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Adventure of a Thermohygrograph: The Voyage!
Now we get to the business of recording temperature and humidity on a transatlantic voyage in a freight container.
Thermohygrographs don't usually get to record an ever-changing environment, but this was the opportunity provided by internationally moving house and having a set of worldly goods being shipped.
There were three Casella thermohygrographs, being shipped in amongst a house-load of stuff, in two 40ft hi-cube containers.
Thermohygrograph 1 was packed in a box inside the old caravan which was in the toe-end of Container 1. Several months went by as the packing continued, and after a while hope diminished on getting any worthwhile results.
Thermohygrograph 2 was packed in a box near to an air vent in Container 2 as one of the last things to be packed. Thermohygrograph 3 was packed in a similar box near to an air vent in Container 1.
It was far from obvious that any of the thermohygrographs would survive the voyage with trace intact, as boxes tend to "settle" on a voyage, and the containers were very full. Also, on the longest time setting, a thermohygrograph like this can record a month's chart, but after that it wraps around. I had to make sure the hardstanding was ready for the containers at the receiving end before I could call for the containers to begin the journey. Also, there were issues about the time to get from the port to the house.
The journey was rough, and on arrival thermohygrograph 3 was found to have its pens crossed over, like crossing your fingers, except for this to happen to a thermohygrograph, it must have been shaken.
Thermohygrograph 2 had suffered an even worse trauma. It had been frozen in the British winter so severely that the temperature pen was frozen off the chart and caught in a groove below the cylinder. Then as the cylinder rotated it hit the bar on the way round causing the machine to be halted.
Thermohygrograph 1 was lost without trace for a whole month after arrival. There was so much stuff, including over two and half thousand boxes, that it was just mysteriously missing. However it was already known to have been running for months and so the chart would by now have become very muddled.
In the end, out of the three, Thermohygrograph 3 produced the best result, and this can be seen here. It takes a bit of explaining, but there are annotations, and here goes...
The containers started in Grantham, Lincolnshire, and were loaded onto trucks on the 27th of February 2012, and were then moved to the docks at Tilbury, to be loaded onto the container ship Bahia Laura to sail on 6th March.
The ship then sailed to Antwerp, and from there, off across the Atlantic. I was following the voyage on ship tracking sites. The route of the Bahia Laura was directly across the Atlantic, to arrive in the Dominican Republic on 18th March, then to Colombia on 21st March, and then Manzanillo, Panama on 23rd of March, where my containers were to be offloaded.
Please note that although the horizontal axis records time, you should disregard the Monday, Tuesday, Wednesday etc in this case, as the thermohygrograph was set to record 31 days per chart, not 7. The Casella de-luxe version incorporates a fine clock mechanism that has dip-switches which can be set to record 1 day, 7 days, or 31 days. The vertical axis is more important, and it's worth noting that the pens do not actually move "up and down" but more along an arc. However, they share an axis in common. There's also an offset in time, which is so the pens avoid collision with each-other.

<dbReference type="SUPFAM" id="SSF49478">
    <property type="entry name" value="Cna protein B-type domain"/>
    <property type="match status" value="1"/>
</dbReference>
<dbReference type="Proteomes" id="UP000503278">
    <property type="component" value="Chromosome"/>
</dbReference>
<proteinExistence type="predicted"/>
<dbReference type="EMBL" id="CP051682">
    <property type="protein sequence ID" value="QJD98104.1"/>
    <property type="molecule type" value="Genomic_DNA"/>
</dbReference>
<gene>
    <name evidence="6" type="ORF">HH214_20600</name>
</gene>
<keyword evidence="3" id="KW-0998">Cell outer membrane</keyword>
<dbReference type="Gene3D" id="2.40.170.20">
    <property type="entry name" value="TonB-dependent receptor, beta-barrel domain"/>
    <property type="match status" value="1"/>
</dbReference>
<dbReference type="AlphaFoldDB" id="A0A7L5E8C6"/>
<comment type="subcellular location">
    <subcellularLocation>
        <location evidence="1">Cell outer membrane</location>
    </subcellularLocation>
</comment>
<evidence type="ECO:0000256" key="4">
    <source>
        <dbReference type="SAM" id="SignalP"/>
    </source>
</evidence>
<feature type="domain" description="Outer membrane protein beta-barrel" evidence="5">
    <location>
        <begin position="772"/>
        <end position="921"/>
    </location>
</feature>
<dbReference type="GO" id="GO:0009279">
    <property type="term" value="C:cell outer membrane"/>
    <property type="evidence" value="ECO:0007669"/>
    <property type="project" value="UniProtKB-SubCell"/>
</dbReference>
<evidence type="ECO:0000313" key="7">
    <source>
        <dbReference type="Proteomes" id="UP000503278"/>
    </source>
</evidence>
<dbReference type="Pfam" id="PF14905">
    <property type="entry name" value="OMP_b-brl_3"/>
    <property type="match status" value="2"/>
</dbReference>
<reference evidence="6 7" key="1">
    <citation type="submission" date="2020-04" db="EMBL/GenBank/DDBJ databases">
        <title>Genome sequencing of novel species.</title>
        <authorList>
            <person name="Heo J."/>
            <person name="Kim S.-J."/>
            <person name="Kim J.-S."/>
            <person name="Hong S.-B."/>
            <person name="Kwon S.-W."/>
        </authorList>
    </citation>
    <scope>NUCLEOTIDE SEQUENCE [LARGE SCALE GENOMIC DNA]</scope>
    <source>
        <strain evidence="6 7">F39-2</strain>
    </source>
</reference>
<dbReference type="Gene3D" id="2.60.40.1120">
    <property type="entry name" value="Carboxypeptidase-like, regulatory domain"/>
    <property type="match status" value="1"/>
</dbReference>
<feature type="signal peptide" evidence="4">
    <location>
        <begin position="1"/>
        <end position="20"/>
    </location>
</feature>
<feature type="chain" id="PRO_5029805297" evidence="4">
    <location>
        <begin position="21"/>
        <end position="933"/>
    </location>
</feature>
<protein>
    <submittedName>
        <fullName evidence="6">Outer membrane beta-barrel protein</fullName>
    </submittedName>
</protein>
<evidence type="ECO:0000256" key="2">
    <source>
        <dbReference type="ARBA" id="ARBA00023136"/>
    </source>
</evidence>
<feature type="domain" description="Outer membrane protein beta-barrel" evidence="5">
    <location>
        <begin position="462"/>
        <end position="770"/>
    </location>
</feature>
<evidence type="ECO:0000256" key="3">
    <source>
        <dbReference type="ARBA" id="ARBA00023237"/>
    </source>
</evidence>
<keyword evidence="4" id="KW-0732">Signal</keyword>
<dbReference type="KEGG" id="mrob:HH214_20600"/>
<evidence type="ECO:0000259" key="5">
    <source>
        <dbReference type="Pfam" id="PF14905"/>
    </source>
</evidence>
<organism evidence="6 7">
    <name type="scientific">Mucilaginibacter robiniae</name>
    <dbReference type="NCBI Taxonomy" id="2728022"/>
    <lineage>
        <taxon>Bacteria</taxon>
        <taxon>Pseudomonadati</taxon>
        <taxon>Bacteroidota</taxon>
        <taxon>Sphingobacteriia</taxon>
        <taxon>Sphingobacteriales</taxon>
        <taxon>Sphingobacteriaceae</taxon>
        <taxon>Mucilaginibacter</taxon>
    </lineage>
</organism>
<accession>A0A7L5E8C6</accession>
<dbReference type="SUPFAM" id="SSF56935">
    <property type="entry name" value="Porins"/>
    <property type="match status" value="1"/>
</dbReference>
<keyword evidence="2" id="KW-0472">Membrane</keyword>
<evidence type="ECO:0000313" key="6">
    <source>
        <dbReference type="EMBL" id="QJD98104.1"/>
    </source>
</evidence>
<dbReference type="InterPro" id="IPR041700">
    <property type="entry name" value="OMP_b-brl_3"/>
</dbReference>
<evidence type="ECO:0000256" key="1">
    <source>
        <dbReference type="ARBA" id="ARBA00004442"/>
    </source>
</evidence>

Here's the trace...
Take a look at position A on the temperature (red) chart. This is the point where the container was being lifted onto a truck, and then after a period of travel, offloaded. The sea-going part of the journey now begins.
Notice how the temperature at sea doesn't vary so much from day to night as it does on land.
As you follow the graph along from A to B, the shipboard temperature across the Atlantic is recorded. As would be expected, it gets more tropical, and the temperature rises day by day.
Following the humidity is less easy, as you can see from the partial trace starting at C and then reappearing at D ... E ... F. Try to ignore the other trace which is swiftly varying in the background. That is what happened a month previous in winter in the UK. The trace C, D, E, F shows an almost dotted line, as if changes in the ship's position on the sea caused the chart-recorder to tilt and record some trace some of the time.
The final smudge at B and F are where the container was offloaded in Panama, after which the shipment went through a variety of traumas such as fumigation, moving to a bonded warehouse and suchlike, before being delivered to the house for offloading.
Whatever traumatic event occurred at G is something to be speculated upon, but it seems to have gone on for a whole day and night, and was quite severe.
The most interesting part of this is the temperature trace from A to B and its corresponding humidity trace C,D,E,F. This is transatlantic thermohygrography.
For thermohygrographs, contact Casella or www.casellacel.com